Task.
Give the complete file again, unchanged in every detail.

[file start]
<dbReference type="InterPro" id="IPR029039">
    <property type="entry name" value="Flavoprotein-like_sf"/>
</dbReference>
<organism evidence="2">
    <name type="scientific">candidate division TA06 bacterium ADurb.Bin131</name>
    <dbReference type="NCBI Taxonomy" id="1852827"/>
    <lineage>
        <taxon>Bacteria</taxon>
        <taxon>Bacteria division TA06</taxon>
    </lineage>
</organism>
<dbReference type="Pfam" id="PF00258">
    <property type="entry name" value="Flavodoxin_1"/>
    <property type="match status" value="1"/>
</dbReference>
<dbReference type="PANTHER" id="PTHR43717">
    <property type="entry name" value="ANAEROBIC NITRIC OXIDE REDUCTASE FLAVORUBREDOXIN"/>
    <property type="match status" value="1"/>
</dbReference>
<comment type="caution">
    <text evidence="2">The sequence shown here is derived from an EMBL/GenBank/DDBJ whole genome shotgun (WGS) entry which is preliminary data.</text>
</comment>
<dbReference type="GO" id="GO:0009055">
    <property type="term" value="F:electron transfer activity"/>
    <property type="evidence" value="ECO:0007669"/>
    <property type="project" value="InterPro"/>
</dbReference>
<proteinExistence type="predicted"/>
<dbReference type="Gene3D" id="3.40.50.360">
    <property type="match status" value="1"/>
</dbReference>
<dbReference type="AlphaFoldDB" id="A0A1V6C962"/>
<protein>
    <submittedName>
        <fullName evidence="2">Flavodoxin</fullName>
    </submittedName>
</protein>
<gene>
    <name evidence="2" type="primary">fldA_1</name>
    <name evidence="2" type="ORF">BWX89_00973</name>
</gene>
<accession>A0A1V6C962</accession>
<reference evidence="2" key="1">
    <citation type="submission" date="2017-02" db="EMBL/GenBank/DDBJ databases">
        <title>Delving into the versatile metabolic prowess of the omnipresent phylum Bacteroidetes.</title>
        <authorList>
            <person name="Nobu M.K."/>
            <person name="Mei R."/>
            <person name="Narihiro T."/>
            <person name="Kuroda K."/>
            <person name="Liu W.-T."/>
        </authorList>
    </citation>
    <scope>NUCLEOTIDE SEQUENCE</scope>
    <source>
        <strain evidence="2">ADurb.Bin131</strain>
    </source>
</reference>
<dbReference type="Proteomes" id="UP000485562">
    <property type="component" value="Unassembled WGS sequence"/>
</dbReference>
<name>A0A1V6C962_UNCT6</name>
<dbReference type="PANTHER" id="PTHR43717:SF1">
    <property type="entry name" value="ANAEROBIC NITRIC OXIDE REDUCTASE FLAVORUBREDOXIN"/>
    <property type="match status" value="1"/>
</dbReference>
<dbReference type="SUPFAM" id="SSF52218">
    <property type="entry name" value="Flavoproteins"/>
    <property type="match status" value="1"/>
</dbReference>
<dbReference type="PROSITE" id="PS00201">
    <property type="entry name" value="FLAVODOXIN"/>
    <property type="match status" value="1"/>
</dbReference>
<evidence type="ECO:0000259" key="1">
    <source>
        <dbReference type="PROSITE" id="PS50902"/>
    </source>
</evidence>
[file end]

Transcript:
<dbReference type="InterPro" id="IPR029039">
    <property type="entry name" value="Flavoprotein-like_sf"/>
</dbReference>
<organism evidence="2">
    <name type="scientific">candidate division TA06 bacterium ADurb.Bin131</name>
    <dbReference type="NCBI Taxonomy" id="1852827"/>
    <lineage>
        <taxon>Bacteria</taxon>
        <taxon>Bacteria division TA06</taxon>
    </lineage>
</organism>
<dbReference type="Pfam" id="PF00258">
    <property type="entry name" value="Flavodoxin_1"/>
    <property type="match status" value="1"/>
</dbReference>
<dbReference type="PANTHER" id="PTHR43717">
    <property type="entry name" value="ANAEROBIC NITRIC OXIDE REDUCTASE FLAVORUBREDOXIN"/>
    <property type="match status" value="1"/>
</dbReference>
<comment type="caution">
    <text evidence="2">The sequence shown here is derived from an EMBL/GenBank/DDBJ whole genome shotgun (WGS) entry which is preliminary data.</text>
</comment>
<dbReference type="GO" id="GO:0009055">
    <property type="term" value="F:electron transfer activity"/>
    <property type="evidence" value="ECO:0007669"/>
    <property type="project" value="InterPro"/>
</dbReference>
<proteinExistence type="predicted"/>
<dbReference type="Gene3D" id="3.40.50.360">
    <property type="match status" value="1"/>
</dbReference>
<dbReference type="AlphaFoldDB" id="A0A1V6C962"/>
<protein>
    <submittedName>
        <fullName evidence="2">Flavodoxin</fullName>
    </submittedName>
</protein>
<gene>
    <name evidence="2" type="primary">fldA_1</name>
    <name evidence="2" type="ORF">BWX89_00973</name>
</gene>
<accession>A0A1V6C962</accession>
<reference evidence="2" key="1">
    <citation type="submission" date="2017-02" db="EMBL/GenBank/DDBJ databases">
        <title>Delving into the versatile metabolic prowess of the omnipresent phylum Bacteroidetes.</title>
        <authorList>
            <person name="Nobu M.K."/>
            <person name="Mei R."/>
            <person name="Narihiro T."/>
            <person name="Kuroda K."/>
            <person name="Liu W.-T."/>
        </authorList>
    </citation>
    <scope>NUCLEOTIDE SEQUENCE</scope>
    <source>
        <strain evidence="2">ADurb.Bin131</strain>
    </source>
</reference>
<dbReference type="Proteomes" id="UP000485562">
    <property type="component" value="Unassembled WGS sequence"/>
</dbReference>
<name>A0A1V6C962_UNCT6</name>
<dbReference type="PANTHER" id="PTHR43717:SF1">
    <property type="entry name" value="ANAEROBIC NITRIC OXIDE REDUCTASE FLAVORUBREDOXIN"/>
    <property type="match status" value="1"/>
</dbReference>
<dbReference type="SUPFAM" id="SSF52218">
    <property type="entry name" value="Flavoproteins"/>
    <property type="match status" value="1"/>
</dbReference>
<dbReference type="PROSITE" id="PS00201">
    <property type="entry name" value="FLAVODOXIN"/>
    <property type="match status" value="1"/>
</dbReference>
<evidence type="ECO:0000259" key="1">
    <source>
        <dbReference type="PROSITE" id="PS50902"/>
    </source>
</evidence>